12. For the purposes of United States taxation, the benefits granted under paragraph 10 shall not exceed the benefits that would be allowed by the United States to its residents for contributions to, or benefits otherwise accrued under, a generally corresponding pension or retirement plan established in and recognized for tax purposes by the United States. For purposes of determining an individual’s eligibility to participate in and receive tax benefits with respect to a pension or retirement plan or other retirement arrangement established in and recognized for tax purposes by the United States, contributions made to, or benefits accrued under, a qualifying retirement plan in Canada by or on behalf of the individual shall be treated as contributions or benefits under a generally corresponding pension or retirement plan established in and recognized for tax purposes by the United States.

13. Contributions made to, or benefits accrued under, a qualifying retirement plan in Canada by or on behalf of a citizen of the United States who is a resident of Canada shall be deductible or excludible in computing the citizen’s taxable income in the United States, where:

(a) The citizen performs services as an employee in Canada the remuneration from which is taxable in Canada and is borne by an employer who is a resident of Canada or by a permanent establishment which the employer has in Canada; and

(b) The contributions and benefits are attributable to those services and are made or accrued during the period in which the citizen performs those services.

This paragraph shall apply only to the extent that the contributions or benefits qualify for tax relief in Canada.

14. The benefits granted under paragraph 13 shall not exceed the benefits that would be allowed by the United States to its residents for contributions to, or benefits otherwise accrued under, a generally corresponding pension or retirement plan established in and recognized for tax purposes by the United States. For purposes of determining an individual’s eligibility to participate in and receive tax benefits with respect to a pension or retirement plan or other retirement arrangement established in and recognized for tax purposes by the United States, contributions made to, or benefits accrued under, a qualifying retirement plan in Canada by or on behalf of the individual shall be treated as contributions or benefits under a generally corresponding pension or retirement plan established in and recognized for tax purposes by the United States.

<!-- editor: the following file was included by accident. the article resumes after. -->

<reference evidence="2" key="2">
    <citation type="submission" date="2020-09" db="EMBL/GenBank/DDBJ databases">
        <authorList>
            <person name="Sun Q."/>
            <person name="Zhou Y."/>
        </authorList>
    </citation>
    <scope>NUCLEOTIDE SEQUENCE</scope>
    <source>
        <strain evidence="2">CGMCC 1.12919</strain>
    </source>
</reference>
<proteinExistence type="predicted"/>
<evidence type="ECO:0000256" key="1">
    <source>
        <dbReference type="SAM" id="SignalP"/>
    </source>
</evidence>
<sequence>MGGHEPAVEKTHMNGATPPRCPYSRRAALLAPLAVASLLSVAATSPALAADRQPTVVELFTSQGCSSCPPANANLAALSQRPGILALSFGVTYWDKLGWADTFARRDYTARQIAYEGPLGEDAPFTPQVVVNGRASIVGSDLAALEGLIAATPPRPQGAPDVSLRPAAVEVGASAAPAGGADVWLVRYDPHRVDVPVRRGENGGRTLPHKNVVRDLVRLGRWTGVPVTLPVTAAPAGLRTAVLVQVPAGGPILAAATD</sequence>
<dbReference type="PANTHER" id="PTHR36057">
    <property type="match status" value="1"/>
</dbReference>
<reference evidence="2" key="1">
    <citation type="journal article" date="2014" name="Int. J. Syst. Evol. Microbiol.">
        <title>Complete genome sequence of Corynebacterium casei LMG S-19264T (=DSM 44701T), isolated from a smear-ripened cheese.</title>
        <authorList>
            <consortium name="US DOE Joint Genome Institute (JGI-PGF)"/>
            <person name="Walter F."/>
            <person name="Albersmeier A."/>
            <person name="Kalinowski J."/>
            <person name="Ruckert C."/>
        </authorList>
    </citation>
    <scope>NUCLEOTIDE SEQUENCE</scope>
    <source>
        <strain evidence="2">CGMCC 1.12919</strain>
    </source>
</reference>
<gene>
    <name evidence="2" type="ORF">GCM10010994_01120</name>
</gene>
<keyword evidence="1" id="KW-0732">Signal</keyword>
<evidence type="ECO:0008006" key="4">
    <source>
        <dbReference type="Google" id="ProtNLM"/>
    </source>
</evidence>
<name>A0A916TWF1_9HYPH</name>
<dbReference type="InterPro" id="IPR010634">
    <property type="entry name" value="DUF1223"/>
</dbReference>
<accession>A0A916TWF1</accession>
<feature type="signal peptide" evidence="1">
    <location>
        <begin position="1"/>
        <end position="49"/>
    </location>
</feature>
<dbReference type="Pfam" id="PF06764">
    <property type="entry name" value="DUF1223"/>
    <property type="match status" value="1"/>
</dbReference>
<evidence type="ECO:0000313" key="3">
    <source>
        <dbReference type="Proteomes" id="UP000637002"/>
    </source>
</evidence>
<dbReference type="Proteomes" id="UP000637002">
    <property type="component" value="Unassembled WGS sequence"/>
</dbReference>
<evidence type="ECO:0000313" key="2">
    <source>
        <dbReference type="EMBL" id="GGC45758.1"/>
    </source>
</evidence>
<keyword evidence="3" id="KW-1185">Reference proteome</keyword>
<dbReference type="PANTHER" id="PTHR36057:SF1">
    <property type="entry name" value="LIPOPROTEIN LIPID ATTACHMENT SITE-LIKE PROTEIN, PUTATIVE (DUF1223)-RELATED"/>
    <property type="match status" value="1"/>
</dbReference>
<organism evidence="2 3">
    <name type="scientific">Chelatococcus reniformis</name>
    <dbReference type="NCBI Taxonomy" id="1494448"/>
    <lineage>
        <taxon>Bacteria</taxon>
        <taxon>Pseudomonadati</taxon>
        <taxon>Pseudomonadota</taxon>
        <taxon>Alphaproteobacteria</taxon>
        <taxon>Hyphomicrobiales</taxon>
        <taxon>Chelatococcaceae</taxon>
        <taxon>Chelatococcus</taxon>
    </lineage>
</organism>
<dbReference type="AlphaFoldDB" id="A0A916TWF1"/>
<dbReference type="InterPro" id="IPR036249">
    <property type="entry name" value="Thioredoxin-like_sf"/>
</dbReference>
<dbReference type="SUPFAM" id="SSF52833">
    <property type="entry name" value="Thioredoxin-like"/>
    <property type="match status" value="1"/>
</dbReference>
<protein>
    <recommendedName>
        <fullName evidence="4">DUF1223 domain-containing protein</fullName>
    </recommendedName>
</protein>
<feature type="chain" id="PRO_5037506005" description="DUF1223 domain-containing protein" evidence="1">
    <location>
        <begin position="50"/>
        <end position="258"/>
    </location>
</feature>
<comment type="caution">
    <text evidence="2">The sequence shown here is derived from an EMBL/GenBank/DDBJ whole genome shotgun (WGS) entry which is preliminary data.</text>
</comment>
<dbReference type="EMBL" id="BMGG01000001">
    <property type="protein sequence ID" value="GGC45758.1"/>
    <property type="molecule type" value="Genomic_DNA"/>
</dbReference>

15. For purposes of paragraphs 8 to 14, a qualifying retirement plan in a Contracting State means a trust, company, organization or other arrangement:

(a) That is a resident of that State, generally exempt from income taxation in that State and operated primarily to provide pension or retirement benefits;

(b) That is not an individual arrangement in respect of which the individual’s employer has no involvement; and

(c) Which the competent authority of the other Contracting State agrees generally corresponds to a pension or retirement plan established in and recognized for tax purposes by that other State.

16. For purposes of this Article, a distribution from a pension or retirement plan that is reasonably attributable to a contribution or benefit for which a benefit was allowed pursuant to paragraph 8, 10 or 13 shall be deemed to arise in the Contracting State in which the plan is established.

17. Paragraphs 8 to 16 apply, with such modifications as the circumstances require, as though the relationship between a partnership that carries on a business, and an individual who is a member of the partnership, were that of employer and employee.